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feb 14 cover for SW

COMMAND INFLUENCE

A courtroom thriller. A court martial case I defended and won at Fort Benning, Georgia while I was in the US Army JAG in the early sixties. To read two full chapters free, go to www.ldsledge.com, my author page.

Prologue

     The trial was about to start. The courtroom was filled with the sort who go to hangings, hungry for blood. The circumstances of this case were just what the bottom feeders love. The military didn’t like its adjudications exposed to the light of day, but there was standing room only; the crowd buzzing and speculating upon the atrocious charges against Sergeant Nolan. Scattered in the crowd were a  half dozen reporters who feed on this kind of sorry business, and they all wanted to see Nolan swing. They were there with cameras and pads…They looked like sharp eyed hunting dogs, ready to leap baying from their kennels on the scent of some fabulous excrement.”

     Riggs McCall, lead attorney for the defendant and my co-counsel, looked like a coiled rattler. I was shocked at his transformation when he walked into the courtroom. He seemed taller, and deadly. I had never seen him like that, but I, too, had undergone changes since we’d met just five months before. It could easily have been years, or a lifetime.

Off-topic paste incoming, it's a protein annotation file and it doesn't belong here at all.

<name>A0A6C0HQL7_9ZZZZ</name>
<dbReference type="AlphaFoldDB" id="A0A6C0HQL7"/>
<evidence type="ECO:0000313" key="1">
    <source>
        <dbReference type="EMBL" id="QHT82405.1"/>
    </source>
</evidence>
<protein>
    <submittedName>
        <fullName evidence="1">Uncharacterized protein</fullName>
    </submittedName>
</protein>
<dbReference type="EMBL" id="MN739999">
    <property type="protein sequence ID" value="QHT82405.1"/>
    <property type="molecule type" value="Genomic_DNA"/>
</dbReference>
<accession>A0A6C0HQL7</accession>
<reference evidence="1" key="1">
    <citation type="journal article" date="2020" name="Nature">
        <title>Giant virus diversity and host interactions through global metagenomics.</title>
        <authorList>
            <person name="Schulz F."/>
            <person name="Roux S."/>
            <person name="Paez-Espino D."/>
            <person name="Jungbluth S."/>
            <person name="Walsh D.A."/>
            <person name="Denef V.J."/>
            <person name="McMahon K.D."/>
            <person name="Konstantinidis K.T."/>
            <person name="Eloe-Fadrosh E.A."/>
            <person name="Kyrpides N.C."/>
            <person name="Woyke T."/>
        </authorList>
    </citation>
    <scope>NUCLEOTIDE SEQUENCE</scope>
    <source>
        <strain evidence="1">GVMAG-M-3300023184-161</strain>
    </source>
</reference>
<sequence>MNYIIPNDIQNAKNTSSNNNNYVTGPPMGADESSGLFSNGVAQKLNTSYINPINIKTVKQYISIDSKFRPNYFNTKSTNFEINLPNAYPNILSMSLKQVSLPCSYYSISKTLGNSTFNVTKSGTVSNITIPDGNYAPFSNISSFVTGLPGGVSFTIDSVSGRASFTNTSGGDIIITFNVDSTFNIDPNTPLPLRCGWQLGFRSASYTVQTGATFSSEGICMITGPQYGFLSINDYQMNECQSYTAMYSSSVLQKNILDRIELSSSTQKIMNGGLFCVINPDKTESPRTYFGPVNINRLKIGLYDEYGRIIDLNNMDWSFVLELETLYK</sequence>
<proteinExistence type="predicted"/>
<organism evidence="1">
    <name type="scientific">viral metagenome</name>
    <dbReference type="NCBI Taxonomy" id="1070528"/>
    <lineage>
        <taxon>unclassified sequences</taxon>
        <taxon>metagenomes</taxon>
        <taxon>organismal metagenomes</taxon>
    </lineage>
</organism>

The counsel table faced a panel of officers sitting in padded swivel chairs behind a long table. In the middle was a full bird colonel, flanked by two light colonels, who in turn were flanked on each side by majors, who were flanked by captains at each end. Their expressions were as hard as stone.

     To the left, the Law Officer, the senior ranking officer who acted as the judge over the proceedings sat behind a high enclosure.

     Lambrusco, the  prosecuting attorney, supported by his two assistants, like jackels hunched over a kill, had staked out the favorable position near the law officer and the witness box.

     I was irrevocably deep in this whole mess, and it was anybody’s guess what the next two or three days would bring. My whole future was entangled with Riggs and this trial. My carefully planned rise to political power, perhaps a bid for the presidency itself, even my father’s banking business relationship with the Defense Department was in danger of crumbling if the trial didn’t go well. Going well, to them mean a conviction. And I was helping defend this poor bastard. How did I get into this mess?